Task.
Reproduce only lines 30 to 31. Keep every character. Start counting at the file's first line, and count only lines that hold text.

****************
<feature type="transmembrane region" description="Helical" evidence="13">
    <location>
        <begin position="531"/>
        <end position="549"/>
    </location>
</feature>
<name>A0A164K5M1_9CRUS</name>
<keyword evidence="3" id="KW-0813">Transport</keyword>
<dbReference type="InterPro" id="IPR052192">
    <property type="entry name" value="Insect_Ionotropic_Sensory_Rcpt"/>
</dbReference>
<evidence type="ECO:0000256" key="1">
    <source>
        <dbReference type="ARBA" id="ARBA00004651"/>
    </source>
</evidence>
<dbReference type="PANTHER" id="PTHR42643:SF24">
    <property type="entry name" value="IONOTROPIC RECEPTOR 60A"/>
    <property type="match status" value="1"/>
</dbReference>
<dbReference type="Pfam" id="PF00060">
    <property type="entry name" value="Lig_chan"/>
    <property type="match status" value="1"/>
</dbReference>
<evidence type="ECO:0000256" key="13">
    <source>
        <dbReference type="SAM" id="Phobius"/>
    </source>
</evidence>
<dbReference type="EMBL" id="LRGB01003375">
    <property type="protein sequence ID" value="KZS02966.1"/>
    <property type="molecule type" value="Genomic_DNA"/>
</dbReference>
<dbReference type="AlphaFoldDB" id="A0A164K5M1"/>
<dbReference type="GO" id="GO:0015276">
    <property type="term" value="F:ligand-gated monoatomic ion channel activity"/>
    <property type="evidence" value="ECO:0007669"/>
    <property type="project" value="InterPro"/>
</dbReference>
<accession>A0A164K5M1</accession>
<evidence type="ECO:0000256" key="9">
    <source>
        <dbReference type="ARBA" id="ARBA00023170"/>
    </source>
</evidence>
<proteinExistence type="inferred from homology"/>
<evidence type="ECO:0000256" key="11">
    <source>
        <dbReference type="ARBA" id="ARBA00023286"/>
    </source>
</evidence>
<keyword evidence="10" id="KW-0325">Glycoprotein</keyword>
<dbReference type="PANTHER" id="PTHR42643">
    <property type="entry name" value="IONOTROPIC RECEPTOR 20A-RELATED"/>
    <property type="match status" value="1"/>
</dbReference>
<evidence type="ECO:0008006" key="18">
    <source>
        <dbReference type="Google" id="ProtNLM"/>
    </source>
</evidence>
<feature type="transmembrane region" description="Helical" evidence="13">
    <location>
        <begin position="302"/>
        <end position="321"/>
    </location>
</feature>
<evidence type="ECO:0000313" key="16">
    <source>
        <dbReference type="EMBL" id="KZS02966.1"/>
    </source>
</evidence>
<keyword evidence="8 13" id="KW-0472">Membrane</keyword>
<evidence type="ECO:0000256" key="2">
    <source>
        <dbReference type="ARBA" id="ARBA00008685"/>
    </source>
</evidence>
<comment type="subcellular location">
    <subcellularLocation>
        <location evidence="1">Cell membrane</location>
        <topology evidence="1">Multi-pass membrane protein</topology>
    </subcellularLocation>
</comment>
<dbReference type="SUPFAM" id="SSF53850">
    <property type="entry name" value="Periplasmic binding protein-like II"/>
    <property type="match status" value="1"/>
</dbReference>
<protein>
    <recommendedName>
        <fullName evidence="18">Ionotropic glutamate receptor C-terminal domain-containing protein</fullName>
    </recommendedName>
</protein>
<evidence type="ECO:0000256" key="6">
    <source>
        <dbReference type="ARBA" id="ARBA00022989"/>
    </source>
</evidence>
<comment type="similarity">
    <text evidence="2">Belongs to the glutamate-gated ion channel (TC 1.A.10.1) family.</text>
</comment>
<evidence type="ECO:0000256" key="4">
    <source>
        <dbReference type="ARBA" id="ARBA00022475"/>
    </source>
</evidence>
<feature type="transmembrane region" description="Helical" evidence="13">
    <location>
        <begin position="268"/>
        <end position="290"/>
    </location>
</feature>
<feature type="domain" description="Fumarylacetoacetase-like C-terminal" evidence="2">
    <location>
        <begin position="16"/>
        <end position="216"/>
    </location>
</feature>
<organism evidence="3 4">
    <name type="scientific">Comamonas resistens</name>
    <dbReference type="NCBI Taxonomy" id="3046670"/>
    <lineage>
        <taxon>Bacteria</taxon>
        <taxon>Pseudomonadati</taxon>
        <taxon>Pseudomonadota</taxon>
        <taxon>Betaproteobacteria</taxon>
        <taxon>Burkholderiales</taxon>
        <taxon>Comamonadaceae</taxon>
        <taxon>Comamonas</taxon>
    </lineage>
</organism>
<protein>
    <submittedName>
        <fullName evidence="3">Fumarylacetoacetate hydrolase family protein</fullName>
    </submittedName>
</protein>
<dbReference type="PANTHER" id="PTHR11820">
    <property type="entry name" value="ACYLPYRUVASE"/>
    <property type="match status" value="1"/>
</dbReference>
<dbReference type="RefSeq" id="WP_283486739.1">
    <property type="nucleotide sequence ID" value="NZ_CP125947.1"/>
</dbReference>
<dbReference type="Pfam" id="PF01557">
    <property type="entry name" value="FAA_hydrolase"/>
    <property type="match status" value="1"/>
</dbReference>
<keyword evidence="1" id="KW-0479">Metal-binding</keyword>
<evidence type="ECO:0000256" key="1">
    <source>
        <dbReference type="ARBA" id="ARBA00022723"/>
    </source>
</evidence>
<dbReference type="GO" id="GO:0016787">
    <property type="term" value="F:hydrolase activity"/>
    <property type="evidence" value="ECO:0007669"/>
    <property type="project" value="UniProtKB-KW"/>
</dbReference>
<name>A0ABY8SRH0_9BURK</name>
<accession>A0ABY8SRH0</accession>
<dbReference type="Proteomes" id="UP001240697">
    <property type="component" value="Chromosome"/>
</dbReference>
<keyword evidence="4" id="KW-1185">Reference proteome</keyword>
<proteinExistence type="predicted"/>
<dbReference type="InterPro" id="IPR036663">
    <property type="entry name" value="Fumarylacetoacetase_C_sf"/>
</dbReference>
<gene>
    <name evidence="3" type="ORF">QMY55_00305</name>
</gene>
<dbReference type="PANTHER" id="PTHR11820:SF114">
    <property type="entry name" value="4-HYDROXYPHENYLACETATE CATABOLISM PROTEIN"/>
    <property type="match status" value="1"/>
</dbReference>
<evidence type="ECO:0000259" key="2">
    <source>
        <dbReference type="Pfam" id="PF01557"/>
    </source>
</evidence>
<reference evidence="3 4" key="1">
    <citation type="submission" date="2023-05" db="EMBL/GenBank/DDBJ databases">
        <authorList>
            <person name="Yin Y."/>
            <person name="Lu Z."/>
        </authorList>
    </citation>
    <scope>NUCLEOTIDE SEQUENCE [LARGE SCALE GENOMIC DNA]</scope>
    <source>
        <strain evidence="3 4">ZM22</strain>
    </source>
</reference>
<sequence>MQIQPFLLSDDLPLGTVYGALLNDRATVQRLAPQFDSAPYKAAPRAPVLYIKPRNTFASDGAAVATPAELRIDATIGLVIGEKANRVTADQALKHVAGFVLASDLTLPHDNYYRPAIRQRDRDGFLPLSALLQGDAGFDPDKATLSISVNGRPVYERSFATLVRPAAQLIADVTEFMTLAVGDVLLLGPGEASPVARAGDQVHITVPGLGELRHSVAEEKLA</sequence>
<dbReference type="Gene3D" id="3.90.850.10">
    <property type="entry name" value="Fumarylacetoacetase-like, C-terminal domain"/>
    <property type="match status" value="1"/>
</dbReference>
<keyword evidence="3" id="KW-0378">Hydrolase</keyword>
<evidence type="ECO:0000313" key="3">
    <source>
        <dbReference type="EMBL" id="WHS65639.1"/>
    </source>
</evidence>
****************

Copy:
<dbReference type="EMBL" id="LRGB01003375">
    <property type="protein sequence ID" value="KZS02966.1"/>